Law Offices of Darryl A. Goldberg

As a criminal defense attorney, Darryl A. Goldberg has a simple legal philosophy — he treats every case as if it were a death penalty case. Intensity, commitment, perseverance — these are words that epitomize his approach to criminal defense. No matter the situation, he is always prepared for battle and determined to win for his client.

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If you drive about 18 miles southwest of Chicago, you will arrive in the Village of Homer Glen. A pair of men were recently arrested there after a two-year investigation on charges of identity theft, fraud and forgery-related crimes, the Will County Sheriff’s Office said. A law enforcement source told the Herald-News that the investigation was the “largest of its kind ever conducted in Will County.” The men allegedly made repeated “illegal and unauthorized use of victims’ financial and identification information” to buy expensive items online and then resell them. Police estimate that there’s been a “loss to victims…
The pandemic has had a negative effect on the lives of the vast majority of people. One of the few exceptions is former Chicago narcotics officer Glenn Lewellen, who was convicted of kidnapping and robbing drug dealers. Lewellen was recently released from federal prison more than six years early because of the threat of coronavirus. Back in 2013, he was sentenced to 18 years on narcotics conspiracy charges after conspiring with a paid informant in eight robberies and kidnappings. According to testimony at his trial, Lewellen showed up at several robberies wearing his police vest and CPD badge. He apparently…
A decade ago, many believed that sexual assault allegations were too often given scant attention by colleges and that accusers were routinely discouraged from reporting attacks. The Obama administration tried to correct that approach, but many believed it overcompensated in favor of accusers with rules that did not protect the due process rights of those who were accused of misconduct. Education Secretary Betsy DeVos recently announced rules that many believe will strike a new balance that respects the rights of both accusers and the accused. Lexology says the final regulations “materially change how cases of sexual misconduct must be…
It goes without saying that across U.S. history, African Americans have not been treated fairly or equally in our nation. The inequality is less overt today, but it still exists, as the results of a recent American Civil Liberties Union study make clear. The ACLU study looked at marijuana arrests across the U.S. from 2010 to 2018 and found that in Illinois, African Americans were 7.5 times more likely than whites to be arrested for marijuana possession despite nearly identical usage rates. Of course, arrest rates for both white and black in Illinois have dropped dramatically since the 2016 decriminalization…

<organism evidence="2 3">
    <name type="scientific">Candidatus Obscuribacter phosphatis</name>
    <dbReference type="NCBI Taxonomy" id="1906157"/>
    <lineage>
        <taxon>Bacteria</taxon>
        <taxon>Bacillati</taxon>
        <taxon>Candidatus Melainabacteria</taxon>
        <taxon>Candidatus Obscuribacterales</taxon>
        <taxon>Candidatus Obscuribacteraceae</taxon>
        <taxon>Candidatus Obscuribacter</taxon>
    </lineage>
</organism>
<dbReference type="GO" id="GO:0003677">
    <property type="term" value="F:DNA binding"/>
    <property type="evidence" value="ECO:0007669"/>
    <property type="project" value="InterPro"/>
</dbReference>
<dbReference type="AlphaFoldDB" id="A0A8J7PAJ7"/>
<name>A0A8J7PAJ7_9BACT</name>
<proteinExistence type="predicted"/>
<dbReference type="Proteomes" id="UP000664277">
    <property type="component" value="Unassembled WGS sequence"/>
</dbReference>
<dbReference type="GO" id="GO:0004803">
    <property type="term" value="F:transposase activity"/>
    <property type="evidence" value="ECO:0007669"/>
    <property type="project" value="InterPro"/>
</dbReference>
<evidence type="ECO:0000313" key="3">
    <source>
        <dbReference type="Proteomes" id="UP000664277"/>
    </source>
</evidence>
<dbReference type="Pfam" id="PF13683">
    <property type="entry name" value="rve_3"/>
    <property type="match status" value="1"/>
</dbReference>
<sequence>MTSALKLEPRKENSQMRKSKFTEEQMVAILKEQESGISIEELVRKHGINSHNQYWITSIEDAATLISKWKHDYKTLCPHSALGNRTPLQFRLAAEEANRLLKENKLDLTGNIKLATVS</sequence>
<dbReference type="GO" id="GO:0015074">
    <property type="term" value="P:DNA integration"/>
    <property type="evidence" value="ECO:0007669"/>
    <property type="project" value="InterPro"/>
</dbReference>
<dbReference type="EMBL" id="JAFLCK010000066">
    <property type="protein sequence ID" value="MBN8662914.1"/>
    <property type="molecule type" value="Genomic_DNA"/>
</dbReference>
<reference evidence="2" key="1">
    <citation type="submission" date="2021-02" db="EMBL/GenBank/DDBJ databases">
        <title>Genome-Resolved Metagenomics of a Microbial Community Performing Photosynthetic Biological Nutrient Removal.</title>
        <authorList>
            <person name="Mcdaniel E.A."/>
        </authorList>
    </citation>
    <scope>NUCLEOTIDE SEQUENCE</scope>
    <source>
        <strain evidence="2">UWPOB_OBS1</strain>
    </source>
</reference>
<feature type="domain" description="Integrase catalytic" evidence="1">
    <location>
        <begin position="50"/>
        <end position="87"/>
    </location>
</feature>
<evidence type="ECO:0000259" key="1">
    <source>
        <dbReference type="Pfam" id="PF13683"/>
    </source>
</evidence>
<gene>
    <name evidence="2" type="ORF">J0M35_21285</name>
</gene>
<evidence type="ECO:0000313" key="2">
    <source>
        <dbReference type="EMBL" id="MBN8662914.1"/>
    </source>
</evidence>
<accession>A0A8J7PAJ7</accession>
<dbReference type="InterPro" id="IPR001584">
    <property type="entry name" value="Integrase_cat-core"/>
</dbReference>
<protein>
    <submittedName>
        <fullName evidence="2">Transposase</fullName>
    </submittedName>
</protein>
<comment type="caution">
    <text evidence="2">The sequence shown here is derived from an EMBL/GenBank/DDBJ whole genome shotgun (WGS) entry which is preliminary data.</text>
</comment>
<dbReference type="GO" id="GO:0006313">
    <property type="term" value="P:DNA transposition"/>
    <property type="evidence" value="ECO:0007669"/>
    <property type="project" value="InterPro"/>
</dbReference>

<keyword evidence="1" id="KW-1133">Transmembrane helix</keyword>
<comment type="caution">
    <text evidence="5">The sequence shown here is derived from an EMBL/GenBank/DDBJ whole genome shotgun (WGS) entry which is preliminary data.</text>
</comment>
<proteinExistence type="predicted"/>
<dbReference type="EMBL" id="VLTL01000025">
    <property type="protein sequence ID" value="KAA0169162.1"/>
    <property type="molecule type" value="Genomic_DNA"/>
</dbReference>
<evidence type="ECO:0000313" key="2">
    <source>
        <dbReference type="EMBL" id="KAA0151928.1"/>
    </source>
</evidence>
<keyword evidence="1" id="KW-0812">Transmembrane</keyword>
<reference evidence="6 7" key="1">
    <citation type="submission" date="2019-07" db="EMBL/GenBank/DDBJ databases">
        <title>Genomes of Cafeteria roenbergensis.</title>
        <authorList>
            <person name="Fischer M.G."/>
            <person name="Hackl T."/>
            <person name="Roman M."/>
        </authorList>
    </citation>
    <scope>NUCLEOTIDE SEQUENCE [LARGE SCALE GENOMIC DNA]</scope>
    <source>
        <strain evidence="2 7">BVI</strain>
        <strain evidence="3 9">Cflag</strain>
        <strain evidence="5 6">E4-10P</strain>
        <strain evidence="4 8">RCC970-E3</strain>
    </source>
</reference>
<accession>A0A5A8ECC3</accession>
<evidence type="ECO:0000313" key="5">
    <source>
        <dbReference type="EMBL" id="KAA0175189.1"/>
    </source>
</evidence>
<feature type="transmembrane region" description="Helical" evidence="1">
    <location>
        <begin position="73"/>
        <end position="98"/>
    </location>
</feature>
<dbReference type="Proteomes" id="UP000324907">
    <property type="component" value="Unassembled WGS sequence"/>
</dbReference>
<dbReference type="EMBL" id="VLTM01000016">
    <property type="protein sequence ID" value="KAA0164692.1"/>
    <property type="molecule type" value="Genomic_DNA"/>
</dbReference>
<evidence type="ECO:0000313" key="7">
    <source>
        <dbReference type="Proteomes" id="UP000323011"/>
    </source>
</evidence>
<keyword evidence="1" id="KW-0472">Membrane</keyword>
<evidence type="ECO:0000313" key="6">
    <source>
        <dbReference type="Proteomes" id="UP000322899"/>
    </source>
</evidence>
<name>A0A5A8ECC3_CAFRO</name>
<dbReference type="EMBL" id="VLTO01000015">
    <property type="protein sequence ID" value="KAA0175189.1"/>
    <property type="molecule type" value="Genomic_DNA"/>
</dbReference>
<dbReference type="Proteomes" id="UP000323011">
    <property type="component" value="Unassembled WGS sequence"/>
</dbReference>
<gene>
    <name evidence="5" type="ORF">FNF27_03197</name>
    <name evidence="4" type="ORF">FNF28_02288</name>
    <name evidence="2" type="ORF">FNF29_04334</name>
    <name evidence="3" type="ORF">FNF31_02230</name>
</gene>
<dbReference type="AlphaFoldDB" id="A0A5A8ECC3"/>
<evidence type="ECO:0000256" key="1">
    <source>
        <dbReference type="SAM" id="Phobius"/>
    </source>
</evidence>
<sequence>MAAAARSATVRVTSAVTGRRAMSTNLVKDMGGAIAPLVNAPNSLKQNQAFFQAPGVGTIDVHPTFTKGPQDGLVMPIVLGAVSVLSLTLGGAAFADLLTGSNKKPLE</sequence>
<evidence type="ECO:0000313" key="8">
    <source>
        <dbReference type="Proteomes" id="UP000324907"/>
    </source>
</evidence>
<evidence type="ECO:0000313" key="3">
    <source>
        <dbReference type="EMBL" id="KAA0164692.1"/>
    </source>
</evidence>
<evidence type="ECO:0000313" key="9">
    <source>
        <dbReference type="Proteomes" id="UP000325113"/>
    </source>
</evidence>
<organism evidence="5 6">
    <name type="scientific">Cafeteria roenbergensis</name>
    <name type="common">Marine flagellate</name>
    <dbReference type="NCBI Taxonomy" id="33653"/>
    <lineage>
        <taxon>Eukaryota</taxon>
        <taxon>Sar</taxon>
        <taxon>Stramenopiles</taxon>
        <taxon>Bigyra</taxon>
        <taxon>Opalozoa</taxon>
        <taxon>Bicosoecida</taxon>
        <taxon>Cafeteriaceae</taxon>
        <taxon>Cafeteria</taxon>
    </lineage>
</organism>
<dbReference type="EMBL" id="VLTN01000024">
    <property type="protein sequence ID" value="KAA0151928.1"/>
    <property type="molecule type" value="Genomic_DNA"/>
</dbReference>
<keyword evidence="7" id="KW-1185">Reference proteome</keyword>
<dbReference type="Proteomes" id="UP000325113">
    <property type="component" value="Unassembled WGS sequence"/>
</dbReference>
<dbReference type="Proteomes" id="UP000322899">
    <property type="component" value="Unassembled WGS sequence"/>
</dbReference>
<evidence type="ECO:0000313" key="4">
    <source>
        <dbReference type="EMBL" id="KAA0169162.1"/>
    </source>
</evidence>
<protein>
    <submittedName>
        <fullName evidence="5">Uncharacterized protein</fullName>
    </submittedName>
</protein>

Make no mistake that even during a global pandemic federal agents and law enforcement will actively investigate and prosecute crimes. According to the latest press release from the US Attorney’s Office in Chicago, the Chief of the Financial Crimes Section of the United State’s Attorney’s Office for the Northern District of Illinois is taking the lead as the COVID-19 Fraud Coordinator for the Northern District of Illinois which encompasses the Chicagoland area. According to U.S. Attorney Lausch, “My office will vigilantly guard the public from fraudsters who try to take advantage of a vulnerable time for our nation…(a) national…
According to legend, both mariachi music and tequila originated in the Mexican state of Jalisco. According to the Department of Justice and the Drug Enforcement Administration, the recent arrests of more than 600 people nationwide on drug trafficking charges has disrupted Cártel de Jalisco Nueva Generación (“CJNG”), which also originates in the western Mexico state. The six-month investigation, dubbed Project Python, included 50 or so arrests in the DEA’s Chicago division, a WMAQ report stated. There were also many arrests in other parts of the Midwest. A DEA spokesperson has said CJNG is responsible for about 90 percent of the…
Four former bank employees accused of trying to illegally manipulate precious metals futures contracts say the criminal charges against them should be dismissed. The men filed their motion in Chicago’s U.S. District Court for the Northern District of Illinois. The Department of Justice charged the men with RICO (Racketeer Influenced and Corrupt Organizations Act) conspiracy, conspiracy to commit wire fraud affecting a financial institution, bank fraud, commodities fraud, price manipulation and spoofing. The DOJ said the various criminal acts were committed over an eight-year period ending in August 2016. In their motion to dismiss the charges, the defendants argue that…
Back in 1998, a group of 46 states – including Illinois – reached the largest settlement in history with tobacco companies. The $206 billion settlement included $9.3 billion for Illinois to compensate the state for tobacco-related health-care costs. According to federal prosecutors, former Chicago Ald. Edward Vrdolyak and his friend Daniel Soso scammed about $10 million for themselves out of the settlement though they did no work on the case. Soso, 67, and Vrdolyak, 82, have each pled guilty to a single count of tax evasion and are awaiting sentencing. Prosecutors recently recommended to the court a three-year prison term…